(CNN) – What better place to talk about the increasing tourism in the United States than on Walt Disney World’s Main Street USA?
With Cinderella’s castle as a backdrop, President Barack Obama announced a new strategy to increase tourism to the United States. Hoping it will bring much-needed money and jobs; the president’s plan is set to make it easier for travelers from emerging countries to visit the many iconic sites across the US.
“Look at where we are. We’ve got the most entertaining destinations in the world,” Mr. Obama commented. “I’m here because I want more tourists here tomorrow. I want America to be the top tourist destination in the world.”
The plan, signed as an executive order by the president this morning, is expected to dramatically increase the number of foreign tourists allowed entry into the US. The hope is that millions more tourists will travel around the country and spend money in local economies which could lead to the creation of over a million jobs over the next decade.
“That’s why we’re here today- to tell the world that America is open for business. We want to welcome you and to take concrete steps to boost America’s tourism industry so that we keep growing our economy and creating more jobs- here in Florida and all across the country,” the president said.
The United State’s tourism industry has heavily lobbied the administration for the changes in visa policies. The aim is to help tourists, especially from Brazil, India, and China, decrease the wait-time to obtain or renew U.S. visas. Among other reforms, the plan calls for an additional 100 consular officers in those three countries over the next year. FULL POST
You'll notice by the White House schedule that President Obama has a light day ahead. After getting home from fundraising in Chicago early this morning (1:40a), we assume he'll have meetings in the Oval Office but at this point we won't see him on camera at all today. As of right now, all the action at the White House day will have to center around the briefing which happens at 1:30p.
Guidance from the White House:
10:00AM Pool Call Time
1:30PM Press Briefing by Press Secretary Jay Carney
The 1600 Report's daily roundup of what the White House is reading this morning online and in the papers:
2012 New Hampshire: The high horse primary (Politico)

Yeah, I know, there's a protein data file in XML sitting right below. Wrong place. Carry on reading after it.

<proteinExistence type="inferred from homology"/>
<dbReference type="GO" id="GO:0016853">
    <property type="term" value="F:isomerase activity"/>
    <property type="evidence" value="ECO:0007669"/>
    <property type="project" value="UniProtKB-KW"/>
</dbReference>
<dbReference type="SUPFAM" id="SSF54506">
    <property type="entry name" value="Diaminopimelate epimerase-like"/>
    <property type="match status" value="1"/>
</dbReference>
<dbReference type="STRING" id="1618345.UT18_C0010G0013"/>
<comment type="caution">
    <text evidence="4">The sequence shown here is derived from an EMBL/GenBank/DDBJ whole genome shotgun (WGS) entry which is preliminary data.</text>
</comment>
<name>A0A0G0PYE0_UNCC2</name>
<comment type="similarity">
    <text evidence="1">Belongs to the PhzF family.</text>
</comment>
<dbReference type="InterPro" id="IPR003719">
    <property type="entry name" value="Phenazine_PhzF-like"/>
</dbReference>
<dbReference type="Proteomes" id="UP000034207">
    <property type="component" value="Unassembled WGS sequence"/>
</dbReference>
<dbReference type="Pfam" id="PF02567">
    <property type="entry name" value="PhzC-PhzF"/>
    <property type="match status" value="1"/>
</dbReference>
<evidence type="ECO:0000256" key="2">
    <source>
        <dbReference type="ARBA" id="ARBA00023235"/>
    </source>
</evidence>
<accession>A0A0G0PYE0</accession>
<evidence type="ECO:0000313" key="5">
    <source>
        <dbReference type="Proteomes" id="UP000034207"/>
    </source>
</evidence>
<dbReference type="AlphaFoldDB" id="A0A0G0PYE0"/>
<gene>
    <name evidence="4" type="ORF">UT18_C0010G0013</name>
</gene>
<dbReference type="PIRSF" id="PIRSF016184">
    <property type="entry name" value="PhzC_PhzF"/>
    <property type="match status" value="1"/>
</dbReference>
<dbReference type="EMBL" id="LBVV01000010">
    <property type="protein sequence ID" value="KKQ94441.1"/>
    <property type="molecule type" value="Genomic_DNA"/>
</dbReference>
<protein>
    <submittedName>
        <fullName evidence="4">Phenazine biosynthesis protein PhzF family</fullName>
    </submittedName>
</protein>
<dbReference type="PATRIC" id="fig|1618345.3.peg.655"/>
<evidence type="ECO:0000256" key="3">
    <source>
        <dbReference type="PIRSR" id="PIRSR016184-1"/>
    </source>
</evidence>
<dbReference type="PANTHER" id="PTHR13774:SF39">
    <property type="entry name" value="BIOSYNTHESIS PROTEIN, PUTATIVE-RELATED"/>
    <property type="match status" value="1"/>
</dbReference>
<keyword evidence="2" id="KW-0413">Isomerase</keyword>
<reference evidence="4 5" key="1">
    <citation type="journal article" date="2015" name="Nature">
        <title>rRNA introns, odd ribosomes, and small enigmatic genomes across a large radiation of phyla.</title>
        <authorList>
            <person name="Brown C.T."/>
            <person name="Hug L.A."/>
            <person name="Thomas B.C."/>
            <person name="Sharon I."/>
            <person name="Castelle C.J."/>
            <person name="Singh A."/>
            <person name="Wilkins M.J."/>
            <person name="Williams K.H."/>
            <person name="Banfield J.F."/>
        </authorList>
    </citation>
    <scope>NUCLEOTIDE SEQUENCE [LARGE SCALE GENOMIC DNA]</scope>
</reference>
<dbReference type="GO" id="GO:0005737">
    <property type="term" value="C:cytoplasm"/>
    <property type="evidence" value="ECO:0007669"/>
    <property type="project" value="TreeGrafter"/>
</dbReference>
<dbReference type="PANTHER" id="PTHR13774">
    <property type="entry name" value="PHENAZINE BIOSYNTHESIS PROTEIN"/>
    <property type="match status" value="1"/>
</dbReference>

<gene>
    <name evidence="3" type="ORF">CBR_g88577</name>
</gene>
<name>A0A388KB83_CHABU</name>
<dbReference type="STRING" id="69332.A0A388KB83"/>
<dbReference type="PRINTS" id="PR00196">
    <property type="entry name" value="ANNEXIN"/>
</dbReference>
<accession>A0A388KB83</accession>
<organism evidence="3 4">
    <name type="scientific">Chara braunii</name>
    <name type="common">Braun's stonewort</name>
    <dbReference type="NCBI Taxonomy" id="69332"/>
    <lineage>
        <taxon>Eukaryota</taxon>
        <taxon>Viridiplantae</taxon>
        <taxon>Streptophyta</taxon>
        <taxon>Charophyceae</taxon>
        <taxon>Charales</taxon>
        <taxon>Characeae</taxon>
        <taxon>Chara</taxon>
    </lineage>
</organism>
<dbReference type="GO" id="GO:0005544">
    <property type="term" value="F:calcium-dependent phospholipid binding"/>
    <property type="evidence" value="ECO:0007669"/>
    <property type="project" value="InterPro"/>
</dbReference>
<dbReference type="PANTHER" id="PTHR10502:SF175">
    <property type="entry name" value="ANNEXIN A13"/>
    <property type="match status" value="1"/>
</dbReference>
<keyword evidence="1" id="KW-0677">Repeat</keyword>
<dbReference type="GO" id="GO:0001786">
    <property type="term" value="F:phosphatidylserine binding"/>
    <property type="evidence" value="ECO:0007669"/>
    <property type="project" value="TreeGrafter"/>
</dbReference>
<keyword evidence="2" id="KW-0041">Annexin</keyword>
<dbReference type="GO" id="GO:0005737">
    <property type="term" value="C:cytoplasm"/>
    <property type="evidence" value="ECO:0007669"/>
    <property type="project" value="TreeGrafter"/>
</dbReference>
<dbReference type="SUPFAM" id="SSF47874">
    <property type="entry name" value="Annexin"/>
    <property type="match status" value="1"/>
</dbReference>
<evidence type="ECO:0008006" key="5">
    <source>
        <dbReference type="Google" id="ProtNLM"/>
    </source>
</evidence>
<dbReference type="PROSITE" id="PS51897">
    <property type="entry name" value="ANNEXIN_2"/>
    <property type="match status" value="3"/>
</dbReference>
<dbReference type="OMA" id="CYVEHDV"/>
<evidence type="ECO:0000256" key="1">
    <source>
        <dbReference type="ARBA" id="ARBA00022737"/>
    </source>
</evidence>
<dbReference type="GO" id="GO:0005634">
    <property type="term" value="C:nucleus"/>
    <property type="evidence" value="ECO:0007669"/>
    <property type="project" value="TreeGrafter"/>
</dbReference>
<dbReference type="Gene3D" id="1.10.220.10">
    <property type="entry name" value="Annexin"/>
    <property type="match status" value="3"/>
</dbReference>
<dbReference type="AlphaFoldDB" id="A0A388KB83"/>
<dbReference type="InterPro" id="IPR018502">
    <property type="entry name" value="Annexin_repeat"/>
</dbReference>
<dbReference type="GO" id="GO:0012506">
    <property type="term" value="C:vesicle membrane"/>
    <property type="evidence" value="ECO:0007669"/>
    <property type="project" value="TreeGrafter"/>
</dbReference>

Alabama wins national championship (isportsweb)
Iran imposes death sentence on U.S. man accused of spying (NYT)
Latest Syrian violence (CNN)
Mississippi Gov pardons killers (CNN)
IRS gives offshore tax cheats chance another chance to come clean (CNNMoney)
As he takes aim at Congress, Obama risks hitting Democrats [New York Times blog]
Obama should not get carried away with jobless fall [Financial Times (ft.com)]
Iran court sentences American to death [Washington Post]
Chris Christie turns Romney protests against Obama in New Hampshire [LA Times]
New Hampshire Primary: The land of make-believe [POLITICO.com]
And we know this has been out there but just in case you missed it:
Michelle Obama's Evolution as First Lady [New York Times]
President Obama will have a treat for his Monday when he welcomes the champions of his favorite sport to the White House. The Dallas Mavericks who won the NBA championship last June. The team will be in the East Room of the White House today for a ceremony where President Obama will highlight their victory but also their work with military families off the court.
Tonight he turns his attention back to his re-election and has two campaign events here in DC. One will be closed to the press but the other one will have travel pool coverage.
Also, Vice President Biden and the president will sit down for their weekly lunch but we won't have any way of knowing what they discuss since it is closed to the press.
For the full guidance from the White House, click below. FULL POST
TGIF! Just days after the controversial recess appointment of Richard Cordray, President Obama will go over to the Consumer Financial Protection Bureau to meet and greet one of his newest hires. He'll meet the entire staff of the CFPB and deliver brief remarks to staff members of the new agency.
Also our radar screen today, we're looking forward to what the new jobs numbers are. We'll see if and how the White House will respond to the numbers out for December's unemployment rate and jobs created.
President Obama also has lunch plans today. He'll dine with winners of a campaign contest at a local DC-area restaurant.
For full guidance from the White House, click below. FULL POST